Logged forest. Source: Flickr

Resourcism is a utilitarian view on land and environmental resources, as merely a commodity and a means to produce goods and services (Perley 13).

Resourcism views humans as apart from nature and places their needs above the needs of the environment. It has one objective, which is to maximize profit and production at the expense of sustainability and environmental welfare (Perley 13). This includes harvest rates at above sustainable yield rates and investing funds back into the industry, not the ecosystem which the industry is dependent upon. Practices like these often result in deterioration of the ecosystem as well as negative effects on human society due to contamination and loss of resources. This contrasts with other mindsets such as romanticism, which values the environment due to aesthetic or inherent values, and multiple use theory which values the environment for sustainable recreational use (Perley 14).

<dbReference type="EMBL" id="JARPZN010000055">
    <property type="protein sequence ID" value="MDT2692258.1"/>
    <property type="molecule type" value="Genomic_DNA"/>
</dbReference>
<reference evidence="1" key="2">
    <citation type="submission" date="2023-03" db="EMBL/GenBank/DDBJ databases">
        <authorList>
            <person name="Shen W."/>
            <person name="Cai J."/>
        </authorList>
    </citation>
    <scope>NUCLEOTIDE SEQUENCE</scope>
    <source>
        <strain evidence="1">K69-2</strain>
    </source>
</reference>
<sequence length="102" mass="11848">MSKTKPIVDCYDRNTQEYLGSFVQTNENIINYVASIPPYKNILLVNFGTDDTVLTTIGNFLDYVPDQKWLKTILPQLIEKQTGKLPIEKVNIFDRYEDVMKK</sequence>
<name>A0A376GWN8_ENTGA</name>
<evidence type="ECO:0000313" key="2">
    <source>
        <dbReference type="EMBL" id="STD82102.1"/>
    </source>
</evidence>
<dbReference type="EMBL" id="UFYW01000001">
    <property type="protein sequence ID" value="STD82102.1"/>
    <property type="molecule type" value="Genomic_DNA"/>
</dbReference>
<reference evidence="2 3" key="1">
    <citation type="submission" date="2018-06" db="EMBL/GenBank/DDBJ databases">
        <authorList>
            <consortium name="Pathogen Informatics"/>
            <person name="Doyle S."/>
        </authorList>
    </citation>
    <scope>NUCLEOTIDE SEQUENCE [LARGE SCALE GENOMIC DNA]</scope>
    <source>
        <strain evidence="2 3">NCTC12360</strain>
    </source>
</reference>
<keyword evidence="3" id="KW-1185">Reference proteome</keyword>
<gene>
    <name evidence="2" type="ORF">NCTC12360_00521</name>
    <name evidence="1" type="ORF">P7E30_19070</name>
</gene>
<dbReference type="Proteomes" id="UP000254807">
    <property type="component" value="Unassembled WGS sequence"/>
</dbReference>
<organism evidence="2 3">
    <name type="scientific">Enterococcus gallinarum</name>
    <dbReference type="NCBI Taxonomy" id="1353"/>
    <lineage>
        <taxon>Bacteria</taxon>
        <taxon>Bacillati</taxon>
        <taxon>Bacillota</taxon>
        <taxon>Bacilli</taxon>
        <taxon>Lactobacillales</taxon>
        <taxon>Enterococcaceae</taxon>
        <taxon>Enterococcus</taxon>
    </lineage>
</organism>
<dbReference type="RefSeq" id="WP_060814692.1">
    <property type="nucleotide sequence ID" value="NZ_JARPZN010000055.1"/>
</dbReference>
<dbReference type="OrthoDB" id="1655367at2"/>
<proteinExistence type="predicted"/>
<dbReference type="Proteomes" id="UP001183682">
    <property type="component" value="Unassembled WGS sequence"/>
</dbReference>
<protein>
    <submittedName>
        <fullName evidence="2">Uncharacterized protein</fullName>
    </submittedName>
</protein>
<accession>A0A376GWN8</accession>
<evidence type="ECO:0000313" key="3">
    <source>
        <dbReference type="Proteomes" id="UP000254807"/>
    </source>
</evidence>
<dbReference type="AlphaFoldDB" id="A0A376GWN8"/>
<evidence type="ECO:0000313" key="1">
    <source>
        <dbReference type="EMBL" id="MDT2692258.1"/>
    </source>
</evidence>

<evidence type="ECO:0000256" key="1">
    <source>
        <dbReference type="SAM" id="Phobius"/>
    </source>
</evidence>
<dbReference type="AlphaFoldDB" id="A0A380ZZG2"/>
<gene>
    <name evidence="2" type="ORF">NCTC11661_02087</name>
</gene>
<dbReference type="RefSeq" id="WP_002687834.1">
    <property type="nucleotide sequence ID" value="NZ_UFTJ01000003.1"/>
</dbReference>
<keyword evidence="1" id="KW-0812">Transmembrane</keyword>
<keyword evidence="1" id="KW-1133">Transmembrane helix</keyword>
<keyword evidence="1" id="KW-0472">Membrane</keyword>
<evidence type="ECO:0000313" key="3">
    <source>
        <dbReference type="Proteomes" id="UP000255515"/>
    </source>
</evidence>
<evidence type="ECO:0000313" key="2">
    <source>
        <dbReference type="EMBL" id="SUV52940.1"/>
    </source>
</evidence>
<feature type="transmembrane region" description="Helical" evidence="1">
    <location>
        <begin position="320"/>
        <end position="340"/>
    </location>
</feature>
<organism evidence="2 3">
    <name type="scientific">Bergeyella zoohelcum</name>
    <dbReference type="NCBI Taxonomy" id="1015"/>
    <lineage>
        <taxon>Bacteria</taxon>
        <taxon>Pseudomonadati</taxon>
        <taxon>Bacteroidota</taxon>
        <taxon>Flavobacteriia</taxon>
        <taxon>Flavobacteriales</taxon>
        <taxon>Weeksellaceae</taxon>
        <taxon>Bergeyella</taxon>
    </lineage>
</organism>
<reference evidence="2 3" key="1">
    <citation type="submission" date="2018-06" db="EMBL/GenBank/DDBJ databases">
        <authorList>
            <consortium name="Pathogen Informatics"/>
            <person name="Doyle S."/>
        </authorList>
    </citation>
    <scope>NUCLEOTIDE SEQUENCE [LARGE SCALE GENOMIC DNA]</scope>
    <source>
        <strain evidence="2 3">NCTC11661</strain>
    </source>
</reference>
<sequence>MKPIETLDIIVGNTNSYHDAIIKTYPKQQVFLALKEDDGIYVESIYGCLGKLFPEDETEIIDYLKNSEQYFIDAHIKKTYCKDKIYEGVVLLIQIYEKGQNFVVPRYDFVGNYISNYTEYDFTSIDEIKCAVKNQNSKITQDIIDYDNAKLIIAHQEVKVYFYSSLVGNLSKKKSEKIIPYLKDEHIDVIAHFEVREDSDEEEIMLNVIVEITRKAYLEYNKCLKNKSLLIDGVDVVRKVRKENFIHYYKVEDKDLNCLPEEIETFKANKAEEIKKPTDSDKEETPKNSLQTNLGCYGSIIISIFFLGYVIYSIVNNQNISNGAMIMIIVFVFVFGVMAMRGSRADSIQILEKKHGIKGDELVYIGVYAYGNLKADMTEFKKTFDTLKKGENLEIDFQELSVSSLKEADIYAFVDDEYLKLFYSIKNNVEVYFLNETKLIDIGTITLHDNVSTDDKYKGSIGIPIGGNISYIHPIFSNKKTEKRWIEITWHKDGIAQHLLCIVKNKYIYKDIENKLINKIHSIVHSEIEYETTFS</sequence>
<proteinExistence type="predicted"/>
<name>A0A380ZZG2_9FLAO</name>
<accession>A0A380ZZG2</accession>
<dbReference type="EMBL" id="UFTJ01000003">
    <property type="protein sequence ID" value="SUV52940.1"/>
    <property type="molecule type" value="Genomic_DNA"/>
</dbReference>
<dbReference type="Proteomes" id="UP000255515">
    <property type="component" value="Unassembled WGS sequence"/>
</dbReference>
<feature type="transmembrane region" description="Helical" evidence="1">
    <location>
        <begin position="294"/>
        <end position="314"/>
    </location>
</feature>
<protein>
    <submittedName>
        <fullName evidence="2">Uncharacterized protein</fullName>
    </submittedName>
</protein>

Further readings:

Gobster, P., and Hull, R. B., editors. 2000. Restoring nature: perspectives from the social sciences and humanities. Island Press, Washington D.C., USA.

Hull, R. B., D. P. Robertson, and G. J. Buhyoff. 2003. Beyond the interventionist-preservationist duality. Conservation Ecology 7(1): r4. [online] URL:

Perley, Chris J.K. “Resourcism and Preservationism in New Zealand Forestry: An End to the Dichotomy?” NZ Journal of Forestry, Aug. 2003.

Rowe, S. 2003. Much more than ecological scale and “nature knowing best” hiding in environmental decisions. Conservation Ecology 7(1): r3. [online] URL: